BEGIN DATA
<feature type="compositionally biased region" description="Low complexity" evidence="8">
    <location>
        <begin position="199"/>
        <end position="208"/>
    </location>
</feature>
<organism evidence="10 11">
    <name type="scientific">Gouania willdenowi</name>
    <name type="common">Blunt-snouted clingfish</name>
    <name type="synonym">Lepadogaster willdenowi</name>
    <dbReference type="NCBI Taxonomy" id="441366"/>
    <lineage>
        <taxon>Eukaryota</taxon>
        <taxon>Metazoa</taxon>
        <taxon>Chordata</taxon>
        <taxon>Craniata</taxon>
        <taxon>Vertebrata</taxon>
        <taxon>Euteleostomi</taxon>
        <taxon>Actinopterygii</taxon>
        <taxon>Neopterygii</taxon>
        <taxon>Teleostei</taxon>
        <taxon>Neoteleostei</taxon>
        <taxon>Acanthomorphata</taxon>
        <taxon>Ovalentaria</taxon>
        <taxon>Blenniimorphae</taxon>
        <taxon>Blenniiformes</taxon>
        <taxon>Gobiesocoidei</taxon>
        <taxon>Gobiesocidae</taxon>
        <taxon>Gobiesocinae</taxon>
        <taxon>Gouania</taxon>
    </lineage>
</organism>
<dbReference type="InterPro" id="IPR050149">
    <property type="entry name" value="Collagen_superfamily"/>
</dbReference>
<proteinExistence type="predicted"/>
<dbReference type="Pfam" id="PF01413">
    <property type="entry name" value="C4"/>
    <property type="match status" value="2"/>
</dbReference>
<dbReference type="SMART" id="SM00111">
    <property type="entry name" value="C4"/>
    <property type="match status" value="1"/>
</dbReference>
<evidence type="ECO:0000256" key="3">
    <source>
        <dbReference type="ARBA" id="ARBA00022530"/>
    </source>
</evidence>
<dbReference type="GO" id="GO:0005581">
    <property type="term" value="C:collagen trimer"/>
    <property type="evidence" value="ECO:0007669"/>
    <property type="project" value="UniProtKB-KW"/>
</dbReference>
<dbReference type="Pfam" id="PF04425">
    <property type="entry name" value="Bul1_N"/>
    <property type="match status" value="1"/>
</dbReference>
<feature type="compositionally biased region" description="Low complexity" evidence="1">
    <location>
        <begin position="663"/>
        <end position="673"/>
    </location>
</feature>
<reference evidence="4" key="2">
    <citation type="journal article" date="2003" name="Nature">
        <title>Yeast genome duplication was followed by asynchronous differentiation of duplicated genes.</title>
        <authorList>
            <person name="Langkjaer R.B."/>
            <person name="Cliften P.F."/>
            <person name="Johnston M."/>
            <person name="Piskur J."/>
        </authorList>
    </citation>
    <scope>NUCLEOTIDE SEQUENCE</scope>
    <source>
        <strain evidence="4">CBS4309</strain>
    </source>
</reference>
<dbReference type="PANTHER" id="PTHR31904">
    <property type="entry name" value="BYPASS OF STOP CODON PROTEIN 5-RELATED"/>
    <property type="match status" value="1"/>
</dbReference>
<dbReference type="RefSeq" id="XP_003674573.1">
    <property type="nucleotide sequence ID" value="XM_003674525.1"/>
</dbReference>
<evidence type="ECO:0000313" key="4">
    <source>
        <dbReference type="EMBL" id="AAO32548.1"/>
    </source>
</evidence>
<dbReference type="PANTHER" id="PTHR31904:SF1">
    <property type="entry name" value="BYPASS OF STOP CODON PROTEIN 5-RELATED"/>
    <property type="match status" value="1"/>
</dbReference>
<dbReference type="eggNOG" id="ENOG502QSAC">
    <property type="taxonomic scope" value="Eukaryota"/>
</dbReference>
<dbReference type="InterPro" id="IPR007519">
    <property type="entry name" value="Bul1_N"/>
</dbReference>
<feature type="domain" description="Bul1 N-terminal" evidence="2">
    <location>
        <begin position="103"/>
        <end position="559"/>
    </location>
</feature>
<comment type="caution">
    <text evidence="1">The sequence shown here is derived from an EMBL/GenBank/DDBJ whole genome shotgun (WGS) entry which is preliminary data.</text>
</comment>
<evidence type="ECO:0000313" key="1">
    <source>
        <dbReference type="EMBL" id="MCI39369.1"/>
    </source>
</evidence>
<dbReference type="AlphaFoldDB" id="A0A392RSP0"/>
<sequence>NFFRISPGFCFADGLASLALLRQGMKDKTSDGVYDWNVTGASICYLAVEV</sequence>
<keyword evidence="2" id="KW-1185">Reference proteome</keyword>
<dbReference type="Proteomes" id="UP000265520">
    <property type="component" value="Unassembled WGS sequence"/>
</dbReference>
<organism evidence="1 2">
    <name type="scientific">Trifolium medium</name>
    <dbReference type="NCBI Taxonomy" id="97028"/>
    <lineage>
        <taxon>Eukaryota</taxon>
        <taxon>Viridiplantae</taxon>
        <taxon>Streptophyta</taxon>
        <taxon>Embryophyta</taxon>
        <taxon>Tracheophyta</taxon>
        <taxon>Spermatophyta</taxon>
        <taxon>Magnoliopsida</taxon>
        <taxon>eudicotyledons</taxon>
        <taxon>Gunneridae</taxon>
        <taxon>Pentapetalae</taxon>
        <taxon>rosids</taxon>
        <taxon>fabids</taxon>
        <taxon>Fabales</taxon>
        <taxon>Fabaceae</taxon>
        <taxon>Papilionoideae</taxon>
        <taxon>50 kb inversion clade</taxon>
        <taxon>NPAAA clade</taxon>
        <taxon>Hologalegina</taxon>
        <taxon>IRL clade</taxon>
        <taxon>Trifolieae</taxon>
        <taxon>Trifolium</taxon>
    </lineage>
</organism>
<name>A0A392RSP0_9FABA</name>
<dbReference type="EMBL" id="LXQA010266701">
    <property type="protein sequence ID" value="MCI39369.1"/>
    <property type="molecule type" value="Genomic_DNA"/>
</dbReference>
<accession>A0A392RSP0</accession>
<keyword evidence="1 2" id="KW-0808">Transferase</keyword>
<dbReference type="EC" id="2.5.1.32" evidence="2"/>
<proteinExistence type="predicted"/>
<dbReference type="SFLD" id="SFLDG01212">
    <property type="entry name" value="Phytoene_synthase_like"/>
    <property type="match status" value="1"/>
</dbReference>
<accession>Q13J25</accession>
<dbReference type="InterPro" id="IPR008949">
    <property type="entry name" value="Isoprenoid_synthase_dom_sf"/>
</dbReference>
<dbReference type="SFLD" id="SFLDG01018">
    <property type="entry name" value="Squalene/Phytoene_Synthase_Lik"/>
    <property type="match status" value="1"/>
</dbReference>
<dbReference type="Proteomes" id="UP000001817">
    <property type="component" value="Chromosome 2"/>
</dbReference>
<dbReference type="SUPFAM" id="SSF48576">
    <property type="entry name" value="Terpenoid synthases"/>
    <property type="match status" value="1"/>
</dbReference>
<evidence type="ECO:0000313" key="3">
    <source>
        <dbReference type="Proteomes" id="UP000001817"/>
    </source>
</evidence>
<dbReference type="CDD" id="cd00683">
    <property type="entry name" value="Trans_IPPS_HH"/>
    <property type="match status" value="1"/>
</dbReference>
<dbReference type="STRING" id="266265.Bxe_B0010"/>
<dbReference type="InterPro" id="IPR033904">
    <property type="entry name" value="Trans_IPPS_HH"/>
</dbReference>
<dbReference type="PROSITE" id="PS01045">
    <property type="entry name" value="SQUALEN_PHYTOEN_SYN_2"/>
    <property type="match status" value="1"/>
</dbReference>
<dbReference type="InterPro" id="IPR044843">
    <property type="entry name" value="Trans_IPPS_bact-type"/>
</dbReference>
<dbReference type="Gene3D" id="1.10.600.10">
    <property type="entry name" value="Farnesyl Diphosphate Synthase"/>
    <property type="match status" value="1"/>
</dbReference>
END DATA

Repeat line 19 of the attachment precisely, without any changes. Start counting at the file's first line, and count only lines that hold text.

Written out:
        <taxon>Actinopterygii</taxon>